Twitter’s shares have hit their lowest point since the company’s IPO last year, and critics predict impending doom for the social media site. Is Twitter in danger of being crushed by its rivals?
Twitter’s stock opened at $37.65 on Wednesday following its quarterly earnings report, and it has only recovered to $39.65 at 3:30 p.m in New York today. Although the social media company more than doubled its quarterly revenues to $250 million, it also reported slowing growth in new users and a quarterly loss of $132 million.
Dick Costolo, CEO of Twitter, was happy with the financial results. “We had a great first quarter,” he said during the earnings conference call. “Revenue growth was up 119 percent fueled by two things: increased engagement and user growth. Last quarter I spoke about a number of initiatives to drive user growth, and I like the progress we’ve made there.”
But investors didn’t share his optimism over user gains. Over the last year Twitter’s monthly active user base expanded by 25 percent to 255 million. Although that growth rate sounds healthy, it is down from 30 percent for the year prior. Investors feel that Twitter is not picking up new users fast enough, and are also worried about user engagement.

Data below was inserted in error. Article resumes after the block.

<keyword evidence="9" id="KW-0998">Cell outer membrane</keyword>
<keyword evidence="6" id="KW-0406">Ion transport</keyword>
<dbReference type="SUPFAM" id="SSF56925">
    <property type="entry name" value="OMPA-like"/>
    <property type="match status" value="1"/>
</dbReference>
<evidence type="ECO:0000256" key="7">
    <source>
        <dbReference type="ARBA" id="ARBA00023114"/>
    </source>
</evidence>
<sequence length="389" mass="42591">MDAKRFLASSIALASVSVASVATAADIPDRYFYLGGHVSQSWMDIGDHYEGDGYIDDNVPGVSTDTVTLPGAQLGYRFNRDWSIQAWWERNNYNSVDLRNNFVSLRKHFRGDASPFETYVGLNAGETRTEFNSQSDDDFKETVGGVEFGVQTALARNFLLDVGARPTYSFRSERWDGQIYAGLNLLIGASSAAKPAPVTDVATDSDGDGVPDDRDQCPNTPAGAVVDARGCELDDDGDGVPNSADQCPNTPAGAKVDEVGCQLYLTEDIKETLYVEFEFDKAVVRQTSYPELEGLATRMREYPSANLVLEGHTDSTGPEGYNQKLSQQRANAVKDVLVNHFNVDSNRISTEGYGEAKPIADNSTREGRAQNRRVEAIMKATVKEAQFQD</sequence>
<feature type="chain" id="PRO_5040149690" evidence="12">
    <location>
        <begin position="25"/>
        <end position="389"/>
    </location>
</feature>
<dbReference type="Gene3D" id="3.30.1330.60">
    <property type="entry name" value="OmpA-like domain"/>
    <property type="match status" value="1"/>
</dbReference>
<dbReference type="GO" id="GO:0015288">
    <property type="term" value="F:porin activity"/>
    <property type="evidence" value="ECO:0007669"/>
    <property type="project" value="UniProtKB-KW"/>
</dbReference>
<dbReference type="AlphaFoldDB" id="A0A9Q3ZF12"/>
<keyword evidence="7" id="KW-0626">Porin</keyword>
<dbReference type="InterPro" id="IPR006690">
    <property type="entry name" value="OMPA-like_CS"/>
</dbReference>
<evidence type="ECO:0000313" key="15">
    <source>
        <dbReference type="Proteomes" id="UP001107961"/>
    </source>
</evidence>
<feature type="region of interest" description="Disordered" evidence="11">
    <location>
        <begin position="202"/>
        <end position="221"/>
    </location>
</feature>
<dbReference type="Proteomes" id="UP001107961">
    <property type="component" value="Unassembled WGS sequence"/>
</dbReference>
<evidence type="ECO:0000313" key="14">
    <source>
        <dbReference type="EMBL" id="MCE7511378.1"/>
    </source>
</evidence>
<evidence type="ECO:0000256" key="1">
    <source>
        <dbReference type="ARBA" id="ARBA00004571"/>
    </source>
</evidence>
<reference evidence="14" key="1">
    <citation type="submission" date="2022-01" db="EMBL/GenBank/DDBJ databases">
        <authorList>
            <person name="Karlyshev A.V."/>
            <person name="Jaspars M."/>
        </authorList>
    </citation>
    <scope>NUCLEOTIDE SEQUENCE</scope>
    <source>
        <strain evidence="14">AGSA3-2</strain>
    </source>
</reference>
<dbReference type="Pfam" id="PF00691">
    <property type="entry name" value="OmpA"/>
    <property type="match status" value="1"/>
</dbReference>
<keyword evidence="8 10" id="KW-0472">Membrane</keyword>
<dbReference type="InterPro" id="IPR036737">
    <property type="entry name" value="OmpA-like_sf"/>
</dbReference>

Growth in timeline views, which serve as a bell weather for engagement, has also slowed. The first quarter of 2014 saw 157 billion timeline views, an increase of 15 percent over last quarter; but that jump was smaller than the 26 percent surge reported in Q4. Twitter has attempted to address this slowdown with new profile page designs and features which bare a resemblance to that of competitor Facebook.
Twitter is in direct competition with Facebook for advertising revenue, but Mark Zuckerberg’s social media titan is currently thrashing Twitter’s user numbers. Facebook boasts 1.28 billion monthly active users, more than a billion more than Twitter.
Twitter’s revenue increase may provide the company with some comfort, particularly as 80 percent of sales came through mobile advertising. But those figures will soon drop if the company cannot significantly boost its user numbers and engagement within a reasonable timeframe. Twitter’s strategy to rectify the problem so far seems to have been to emulate Facebook’s layout. But the company will need more than that. Unless it can effectively allow its users to sort between information they are not interested in and what they are not, the social media site will continue to struggle in keeping users hooked, and attracting new users to the platform. The next year will be crucial for Costolo.